Monday, August 3, 2015

Marathon training: Getting it done 4,000 miles away

Training so far has been pretty darn great.  The weather in Chicago has been a bit bipolar and indecisive which has made it harder to acclimate to the heat and humidity.  Add to that traveling across the ocean to an isolated mountain town where it is 95 degrees without a cloud in the sky, then going to a bustling city where it is 55 degrees and raining.

But even when things aren't perfect, you gotta get out there and get it done.  So here I am, having just returned from my summer vacation in Cinque Terre, Italy and Paris, France with running stories galore.

9.0 mile/14.5 kilometer 6.0 mile/10 kilometer run in Castiglione della Pescaia

View from the top of the castle

This run was ridiculously hard.  Even though I woke up at 6:30am to start the run, the temperature was already 78 degrees and quickly climbing.  I made it through the first 4 miles like a champ but started to have muscles spasms in my legs.  Once I finally stopped to stretch, I knew I had to reconsider my plan.  I gave the last two miles a good ol' college try but at mile 6, called off the run.

The town is so small that I left the city limits shortly after mile 1...!

7.5 mile/12.0 kilometer 4.5 mile/7.2 kilometer hike in Cinque Terre

It was just as hot in Cinque Terre but that was not the reason that we cut our hike short.  Many of the trails were still closed due to major flooding and landslides that happened three years ago.  After endlessly trying to utilize alternate routes and it not working, we just had to throw in the towel.

Riomaggiore to Manarola (aka failed hike #1)
Home of the famous "Via dell'amore", the original path is an easy, Chicago pancake flat 1 mile walk.

Except it has been closed for about three years.  So we decided to use the original path between the cities, trail 531, which would take us up over the mountains and down to Manarola.

...except this path was ALSO closed because a portion of the supporting wall collapsed onto the trail a few days before.  So after trekking straight up, we had to go right back down.
Riomaggiore from the 531 trail
Who needs a stair master when you have a mountain?

Monterosso to Vernazza
Because we couldn't continue north, we decided to start from the northernmost city and head south so we hopped on the train to Monterosso.  This leg of the hike is also the most difficult so we thought we'd go ahead and get it out of the way while it was still morning.

Monterosso from the old castle

About halfway through our hike!

Monterosso was absolutely beautiful and the path offered stunning views of the neighboring mountains and the sea.  But seriously, this was THE HARDEST hike of my life.  We were gifted some patches with gentle slopes but the hike was mostly made of steep climbs and descents that made it really tough on your joints.

But an hour and fifteen minutes later, we saw Vernazza in the distance and knew we were coming in for the final stretch!

Vernazza to Corniglia
Yea, it didn't happen.  Once arriving in Vernazza, we stopped for some coffee and realized that we were just completely wiped.  The next section of the trail - according to other hikers - was a repeat of Monterosso-Vernazza and we weren't quite ready for the strenuous hike.  We decided to explore Verbazza, take the train to Corniglia, have lunch, and figure out what to do next.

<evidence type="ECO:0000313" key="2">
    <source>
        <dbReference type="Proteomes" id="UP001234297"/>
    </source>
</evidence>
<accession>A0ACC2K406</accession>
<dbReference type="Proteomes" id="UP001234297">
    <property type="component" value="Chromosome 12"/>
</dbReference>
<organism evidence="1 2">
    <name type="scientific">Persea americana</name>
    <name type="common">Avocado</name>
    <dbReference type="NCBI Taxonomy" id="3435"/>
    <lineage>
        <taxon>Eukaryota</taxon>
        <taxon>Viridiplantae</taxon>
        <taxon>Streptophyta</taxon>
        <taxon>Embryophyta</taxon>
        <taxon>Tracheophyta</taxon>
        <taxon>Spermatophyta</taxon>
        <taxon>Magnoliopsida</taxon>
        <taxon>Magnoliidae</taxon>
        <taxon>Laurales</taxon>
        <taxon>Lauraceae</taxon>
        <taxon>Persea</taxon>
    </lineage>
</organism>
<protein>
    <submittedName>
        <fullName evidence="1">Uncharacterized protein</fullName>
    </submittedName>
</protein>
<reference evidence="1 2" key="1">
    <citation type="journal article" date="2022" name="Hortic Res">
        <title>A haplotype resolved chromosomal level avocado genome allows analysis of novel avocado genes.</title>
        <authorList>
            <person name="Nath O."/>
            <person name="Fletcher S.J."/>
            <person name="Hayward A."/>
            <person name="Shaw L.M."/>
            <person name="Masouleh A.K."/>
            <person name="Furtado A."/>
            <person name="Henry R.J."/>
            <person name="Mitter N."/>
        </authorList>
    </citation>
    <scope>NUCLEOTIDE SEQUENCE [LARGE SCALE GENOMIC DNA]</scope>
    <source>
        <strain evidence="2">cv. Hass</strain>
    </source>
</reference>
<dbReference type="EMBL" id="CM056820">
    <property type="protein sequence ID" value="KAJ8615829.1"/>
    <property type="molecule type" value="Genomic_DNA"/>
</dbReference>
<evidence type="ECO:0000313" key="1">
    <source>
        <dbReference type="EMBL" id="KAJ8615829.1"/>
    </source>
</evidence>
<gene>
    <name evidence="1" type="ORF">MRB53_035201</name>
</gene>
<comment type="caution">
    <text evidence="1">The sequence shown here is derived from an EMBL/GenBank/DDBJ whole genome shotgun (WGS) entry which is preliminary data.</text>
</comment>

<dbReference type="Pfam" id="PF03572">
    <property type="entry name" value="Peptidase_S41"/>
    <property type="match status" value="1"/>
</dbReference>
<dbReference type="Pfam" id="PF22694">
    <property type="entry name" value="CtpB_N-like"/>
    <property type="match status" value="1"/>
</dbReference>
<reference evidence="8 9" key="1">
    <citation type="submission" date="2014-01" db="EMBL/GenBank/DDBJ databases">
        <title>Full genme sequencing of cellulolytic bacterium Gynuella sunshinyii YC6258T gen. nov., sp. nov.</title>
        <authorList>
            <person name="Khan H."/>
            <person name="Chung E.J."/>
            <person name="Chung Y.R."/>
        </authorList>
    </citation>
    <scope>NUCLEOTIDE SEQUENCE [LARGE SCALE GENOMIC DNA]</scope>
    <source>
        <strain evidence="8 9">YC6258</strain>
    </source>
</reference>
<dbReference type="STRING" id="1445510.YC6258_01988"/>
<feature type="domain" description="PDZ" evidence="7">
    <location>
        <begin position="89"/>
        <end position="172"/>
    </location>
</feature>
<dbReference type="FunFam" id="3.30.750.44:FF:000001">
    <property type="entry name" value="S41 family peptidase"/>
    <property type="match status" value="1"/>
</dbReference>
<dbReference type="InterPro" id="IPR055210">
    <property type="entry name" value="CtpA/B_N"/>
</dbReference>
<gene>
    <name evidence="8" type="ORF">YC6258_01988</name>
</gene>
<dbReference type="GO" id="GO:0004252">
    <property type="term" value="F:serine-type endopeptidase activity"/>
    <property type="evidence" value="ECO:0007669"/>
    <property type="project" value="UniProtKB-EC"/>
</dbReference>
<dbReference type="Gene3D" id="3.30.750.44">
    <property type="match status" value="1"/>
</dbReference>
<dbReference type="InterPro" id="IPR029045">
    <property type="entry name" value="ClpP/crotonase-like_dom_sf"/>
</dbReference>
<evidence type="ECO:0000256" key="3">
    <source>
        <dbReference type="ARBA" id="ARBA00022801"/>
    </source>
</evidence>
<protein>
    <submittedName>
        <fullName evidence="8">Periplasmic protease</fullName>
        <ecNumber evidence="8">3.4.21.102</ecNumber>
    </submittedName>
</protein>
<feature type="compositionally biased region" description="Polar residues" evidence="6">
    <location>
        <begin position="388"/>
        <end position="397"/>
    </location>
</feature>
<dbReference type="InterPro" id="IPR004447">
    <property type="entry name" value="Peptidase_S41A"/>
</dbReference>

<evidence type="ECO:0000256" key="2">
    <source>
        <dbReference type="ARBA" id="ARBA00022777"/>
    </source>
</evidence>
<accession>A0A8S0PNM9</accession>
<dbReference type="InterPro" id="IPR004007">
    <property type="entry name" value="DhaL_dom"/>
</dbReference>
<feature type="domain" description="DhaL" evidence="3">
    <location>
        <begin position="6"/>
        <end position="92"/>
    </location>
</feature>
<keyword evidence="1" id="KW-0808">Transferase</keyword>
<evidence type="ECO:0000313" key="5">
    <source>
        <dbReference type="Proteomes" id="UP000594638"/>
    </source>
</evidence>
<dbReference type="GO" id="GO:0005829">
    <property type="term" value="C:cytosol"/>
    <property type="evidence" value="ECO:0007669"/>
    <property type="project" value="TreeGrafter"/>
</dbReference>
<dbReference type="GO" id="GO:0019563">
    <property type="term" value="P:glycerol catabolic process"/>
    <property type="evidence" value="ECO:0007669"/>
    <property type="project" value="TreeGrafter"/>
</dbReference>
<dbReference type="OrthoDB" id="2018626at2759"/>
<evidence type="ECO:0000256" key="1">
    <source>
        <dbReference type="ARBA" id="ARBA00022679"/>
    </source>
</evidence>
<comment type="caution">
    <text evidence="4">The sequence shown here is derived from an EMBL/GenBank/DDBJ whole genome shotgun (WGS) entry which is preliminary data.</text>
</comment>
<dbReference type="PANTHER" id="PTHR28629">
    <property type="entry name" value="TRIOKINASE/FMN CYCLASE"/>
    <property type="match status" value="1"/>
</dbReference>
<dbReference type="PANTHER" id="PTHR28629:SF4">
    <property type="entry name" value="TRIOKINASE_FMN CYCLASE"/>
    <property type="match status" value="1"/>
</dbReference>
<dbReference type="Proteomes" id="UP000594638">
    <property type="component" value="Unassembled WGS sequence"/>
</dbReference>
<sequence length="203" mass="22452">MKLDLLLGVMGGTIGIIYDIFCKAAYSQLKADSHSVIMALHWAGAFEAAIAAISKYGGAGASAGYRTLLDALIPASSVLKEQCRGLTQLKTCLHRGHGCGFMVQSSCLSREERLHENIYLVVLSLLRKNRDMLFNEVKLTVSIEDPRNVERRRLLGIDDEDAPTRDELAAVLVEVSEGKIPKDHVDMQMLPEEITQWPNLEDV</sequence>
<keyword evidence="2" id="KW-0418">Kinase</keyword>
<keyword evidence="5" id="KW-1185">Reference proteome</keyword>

Corniglia to Manarola (aka failed hike #2)
Corniglia is the middle city and is different from the others in Cinque Terre because it sits on a cliff rather than being at sea level.  When you arrive in Corniglia, you have to walk from the train station (which was affectionately called 'deathrow' because of the lack of shade) to the ascent into the city, which is approximately 400 steps straight up.  

The view from the top of the stairs at Corniglia

Corniglia from a distance 
(aka - an idea of how many steps we had to take to get all the way up there)

After grabbing a bite to eat, John and I had a second wind and decided to push forward with the hike from Corniglia to Manarola.  So we went back down those 400 steps, slapped on more sunscreen before venturing out onto 'deathrow', and followed the signs for Manarola.

And then this happened.

Yes, ladies and gentlemen.  That is a big hole in the path.  

In the hole are waves from the Mediterranean we took it as a sign.  We turned around, got on the train to Riomaggiore, and called it a day.

7.0 mile/11.2 kilometer 10 mile/16 kilometer run in Paris
The morning of our run in Paris, it was 60 degrees and overcast.  What perfect running weather!  I was a bit chilly at first but knew that things would warm up once I started going.  Though this run covered the distance needed for my marathon training, we set off knowing that there would be a lot of stopping because of the traffic lights and our desire to sight see.

Mile 0.5 - Pont Neuf

 Mile 1.0 - The Pyramid at the Louvre

Mile 1.5 - Jardin des Tuileries

Mile 2.0 - Obelisque de Louxor

 Mile 3.0 - Arc de Triomphe

Mile 4.0 - Trocadero

Mile 4.0 - Trocadero

Mile 4.5 - Eiffel Tower

Mile 5.5 - Invalides

Mile 6.0 - Pont Alexandre

Mile 9.5 - Notre Dame

So there!  It happened and there is all the evidence that proves it.  This month, my marathon group will embark on some wild long distance runs (climbing from 10 to 16 miles) and I will be heading into uncharted territory...!  Thank you everyone for your words of support!

Fundraising update:  I'm just about to break $2,000 of my $2,620 fundraising goal!  If you haven't had a chance to donate on my behalf for this year's Chicago Marathon, check out my story here and make a donation today!

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